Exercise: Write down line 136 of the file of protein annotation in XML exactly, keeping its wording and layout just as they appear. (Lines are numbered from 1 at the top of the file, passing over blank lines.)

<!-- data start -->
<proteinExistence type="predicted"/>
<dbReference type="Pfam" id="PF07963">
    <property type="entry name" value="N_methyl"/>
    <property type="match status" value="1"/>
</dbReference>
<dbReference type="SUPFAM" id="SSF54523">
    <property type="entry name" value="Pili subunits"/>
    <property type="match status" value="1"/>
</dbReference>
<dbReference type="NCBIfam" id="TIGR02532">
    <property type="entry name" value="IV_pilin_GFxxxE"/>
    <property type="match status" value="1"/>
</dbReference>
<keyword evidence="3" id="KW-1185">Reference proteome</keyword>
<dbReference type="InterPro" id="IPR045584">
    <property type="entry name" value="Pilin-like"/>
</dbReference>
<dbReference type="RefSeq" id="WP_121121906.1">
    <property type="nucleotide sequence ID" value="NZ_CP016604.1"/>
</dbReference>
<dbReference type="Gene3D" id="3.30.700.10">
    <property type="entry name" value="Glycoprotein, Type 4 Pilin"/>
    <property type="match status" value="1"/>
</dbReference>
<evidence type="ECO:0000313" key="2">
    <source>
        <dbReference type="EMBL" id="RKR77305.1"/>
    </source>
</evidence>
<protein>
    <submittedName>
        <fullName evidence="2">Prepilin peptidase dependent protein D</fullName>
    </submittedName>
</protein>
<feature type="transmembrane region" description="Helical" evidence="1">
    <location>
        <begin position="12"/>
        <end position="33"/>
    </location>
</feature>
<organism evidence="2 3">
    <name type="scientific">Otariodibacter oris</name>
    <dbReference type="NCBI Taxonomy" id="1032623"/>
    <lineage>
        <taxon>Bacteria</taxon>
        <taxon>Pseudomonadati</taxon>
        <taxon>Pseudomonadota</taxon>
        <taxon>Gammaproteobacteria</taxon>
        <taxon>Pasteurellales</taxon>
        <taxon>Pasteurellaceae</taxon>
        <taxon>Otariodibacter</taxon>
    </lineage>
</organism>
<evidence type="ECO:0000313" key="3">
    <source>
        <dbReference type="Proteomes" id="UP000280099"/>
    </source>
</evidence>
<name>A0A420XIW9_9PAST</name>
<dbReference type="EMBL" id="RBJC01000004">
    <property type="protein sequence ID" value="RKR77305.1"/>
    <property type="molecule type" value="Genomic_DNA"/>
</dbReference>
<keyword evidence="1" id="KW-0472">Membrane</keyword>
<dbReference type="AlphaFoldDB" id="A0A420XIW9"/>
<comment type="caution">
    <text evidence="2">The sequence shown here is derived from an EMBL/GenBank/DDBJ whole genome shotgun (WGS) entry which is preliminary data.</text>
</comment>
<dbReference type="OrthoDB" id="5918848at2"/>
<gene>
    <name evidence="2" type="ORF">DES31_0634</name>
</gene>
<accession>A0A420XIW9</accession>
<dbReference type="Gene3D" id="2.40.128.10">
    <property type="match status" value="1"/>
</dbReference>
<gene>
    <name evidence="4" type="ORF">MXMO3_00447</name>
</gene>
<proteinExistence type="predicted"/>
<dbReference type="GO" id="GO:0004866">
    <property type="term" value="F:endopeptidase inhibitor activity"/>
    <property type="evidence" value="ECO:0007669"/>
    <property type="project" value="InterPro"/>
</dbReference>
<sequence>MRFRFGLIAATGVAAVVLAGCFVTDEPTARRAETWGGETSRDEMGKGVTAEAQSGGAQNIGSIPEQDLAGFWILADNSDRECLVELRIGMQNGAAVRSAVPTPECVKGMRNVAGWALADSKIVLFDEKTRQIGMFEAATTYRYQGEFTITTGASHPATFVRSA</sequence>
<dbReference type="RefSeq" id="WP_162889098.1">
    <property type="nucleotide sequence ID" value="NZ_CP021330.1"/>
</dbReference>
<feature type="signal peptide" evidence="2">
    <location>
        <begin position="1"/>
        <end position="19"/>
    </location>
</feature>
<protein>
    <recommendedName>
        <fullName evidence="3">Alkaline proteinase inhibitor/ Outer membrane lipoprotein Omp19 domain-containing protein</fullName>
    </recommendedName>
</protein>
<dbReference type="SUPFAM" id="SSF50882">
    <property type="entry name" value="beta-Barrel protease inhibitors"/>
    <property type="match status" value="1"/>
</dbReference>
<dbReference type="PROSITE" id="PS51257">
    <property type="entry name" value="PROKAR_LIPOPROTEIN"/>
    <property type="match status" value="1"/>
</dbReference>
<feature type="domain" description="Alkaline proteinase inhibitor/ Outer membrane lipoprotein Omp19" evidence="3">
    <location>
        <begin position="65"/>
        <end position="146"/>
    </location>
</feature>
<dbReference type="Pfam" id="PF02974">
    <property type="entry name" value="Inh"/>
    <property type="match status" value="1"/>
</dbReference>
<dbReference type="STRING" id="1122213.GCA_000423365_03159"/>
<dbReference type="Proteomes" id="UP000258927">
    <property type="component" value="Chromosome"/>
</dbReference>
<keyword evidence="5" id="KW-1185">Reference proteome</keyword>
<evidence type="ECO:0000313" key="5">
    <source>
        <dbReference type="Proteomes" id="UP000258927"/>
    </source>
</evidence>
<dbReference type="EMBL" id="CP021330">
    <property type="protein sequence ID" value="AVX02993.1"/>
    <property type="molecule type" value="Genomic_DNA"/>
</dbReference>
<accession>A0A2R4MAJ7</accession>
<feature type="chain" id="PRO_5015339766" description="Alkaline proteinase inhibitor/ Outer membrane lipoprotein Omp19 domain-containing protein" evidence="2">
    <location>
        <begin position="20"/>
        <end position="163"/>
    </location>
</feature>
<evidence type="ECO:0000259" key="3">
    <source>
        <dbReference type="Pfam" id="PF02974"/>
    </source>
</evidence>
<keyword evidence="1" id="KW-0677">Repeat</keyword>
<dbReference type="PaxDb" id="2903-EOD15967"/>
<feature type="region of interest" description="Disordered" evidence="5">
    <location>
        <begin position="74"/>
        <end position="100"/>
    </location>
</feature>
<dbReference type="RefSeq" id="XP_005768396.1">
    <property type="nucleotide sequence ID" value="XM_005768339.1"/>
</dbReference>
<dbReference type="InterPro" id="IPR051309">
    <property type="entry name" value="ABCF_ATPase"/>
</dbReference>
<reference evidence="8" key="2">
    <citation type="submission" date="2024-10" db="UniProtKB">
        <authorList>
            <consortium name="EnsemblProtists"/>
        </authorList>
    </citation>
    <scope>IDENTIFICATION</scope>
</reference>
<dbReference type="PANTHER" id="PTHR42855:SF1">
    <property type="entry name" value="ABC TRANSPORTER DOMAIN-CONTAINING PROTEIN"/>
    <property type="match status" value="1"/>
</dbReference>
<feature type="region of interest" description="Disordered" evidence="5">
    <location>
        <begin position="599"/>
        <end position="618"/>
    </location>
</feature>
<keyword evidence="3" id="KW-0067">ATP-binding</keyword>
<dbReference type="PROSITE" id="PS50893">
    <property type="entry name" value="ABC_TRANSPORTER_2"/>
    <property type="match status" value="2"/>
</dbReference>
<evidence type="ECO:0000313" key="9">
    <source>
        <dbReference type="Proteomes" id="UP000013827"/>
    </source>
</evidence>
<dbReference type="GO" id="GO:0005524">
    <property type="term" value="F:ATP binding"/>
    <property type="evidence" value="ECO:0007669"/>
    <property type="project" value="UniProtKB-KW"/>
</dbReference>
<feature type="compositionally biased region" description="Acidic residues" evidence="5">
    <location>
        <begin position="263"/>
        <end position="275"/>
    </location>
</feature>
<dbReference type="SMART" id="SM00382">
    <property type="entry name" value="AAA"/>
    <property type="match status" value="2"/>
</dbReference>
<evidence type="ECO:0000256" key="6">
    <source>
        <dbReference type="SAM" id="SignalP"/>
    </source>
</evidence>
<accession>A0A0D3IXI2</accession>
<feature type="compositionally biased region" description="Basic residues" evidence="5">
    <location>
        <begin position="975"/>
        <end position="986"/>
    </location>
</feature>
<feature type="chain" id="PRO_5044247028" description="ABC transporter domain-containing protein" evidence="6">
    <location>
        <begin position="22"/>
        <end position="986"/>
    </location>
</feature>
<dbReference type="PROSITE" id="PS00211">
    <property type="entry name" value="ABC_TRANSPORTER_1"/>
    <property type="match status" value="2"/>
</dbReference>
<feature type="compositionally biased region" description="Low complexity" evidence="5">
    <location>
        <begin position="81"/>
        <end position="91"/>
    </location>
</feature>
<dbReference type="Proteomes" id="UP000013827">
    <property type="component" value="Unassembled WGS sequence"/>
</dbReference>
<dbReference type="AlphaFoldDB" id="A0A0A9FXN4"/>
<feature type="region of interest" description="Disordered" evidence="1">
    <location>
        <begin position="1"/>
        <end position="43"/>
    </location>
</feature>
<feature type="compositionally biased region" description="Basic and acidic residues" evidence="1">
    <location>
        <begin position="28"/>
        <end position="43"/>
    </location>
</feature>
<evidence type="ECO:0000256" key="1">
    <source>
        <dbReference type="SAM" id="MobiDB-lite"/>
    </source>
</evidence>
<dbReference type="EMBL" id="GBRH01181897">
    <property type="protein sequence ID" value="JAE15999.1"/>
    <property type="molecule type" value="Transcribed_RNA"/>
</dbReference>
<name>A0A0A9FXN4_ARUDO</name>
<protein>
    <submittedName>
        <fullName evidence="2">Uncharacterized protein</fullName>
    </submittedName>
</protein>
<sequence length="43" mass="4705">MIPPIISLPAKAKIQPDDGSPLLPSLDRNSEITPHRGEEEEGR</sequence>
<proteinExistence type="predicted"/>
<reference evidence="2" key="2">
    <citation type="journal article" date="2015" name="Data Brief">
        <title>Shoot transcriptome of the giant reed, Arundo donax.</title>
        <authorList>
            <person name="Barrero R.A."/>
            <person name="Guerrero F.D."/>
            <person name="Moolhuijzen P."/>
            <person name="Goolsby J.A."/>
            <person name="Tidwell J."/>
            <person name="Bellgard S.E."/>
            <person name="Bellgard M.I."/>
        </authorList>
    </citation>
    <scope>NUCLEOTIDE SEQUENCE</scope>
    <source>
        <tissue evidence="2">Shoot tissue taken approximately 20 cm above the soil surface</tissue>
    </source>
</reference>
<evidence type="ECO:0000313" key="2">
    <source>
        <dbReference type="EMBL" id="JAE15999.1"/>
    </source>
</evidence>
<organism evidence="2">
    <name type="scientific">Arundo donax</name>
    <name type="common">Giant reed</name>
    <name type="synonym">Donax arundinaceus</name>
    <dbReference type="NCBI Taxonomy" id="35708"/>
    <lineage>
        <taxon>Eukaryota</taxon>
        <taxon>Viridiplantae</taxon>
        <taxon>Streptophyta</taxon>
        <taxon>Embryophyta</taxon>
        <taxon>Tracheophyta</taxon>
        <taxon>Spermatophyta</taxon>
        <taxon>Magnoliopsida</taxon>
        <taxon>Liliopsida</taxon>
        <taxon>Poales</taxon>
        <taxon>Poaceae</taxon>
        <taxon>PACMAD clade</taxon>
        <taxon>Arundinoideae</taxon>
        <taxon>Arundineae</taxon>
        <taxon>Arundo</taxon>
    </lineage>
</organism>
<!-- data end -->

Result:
        <begin position="20"/>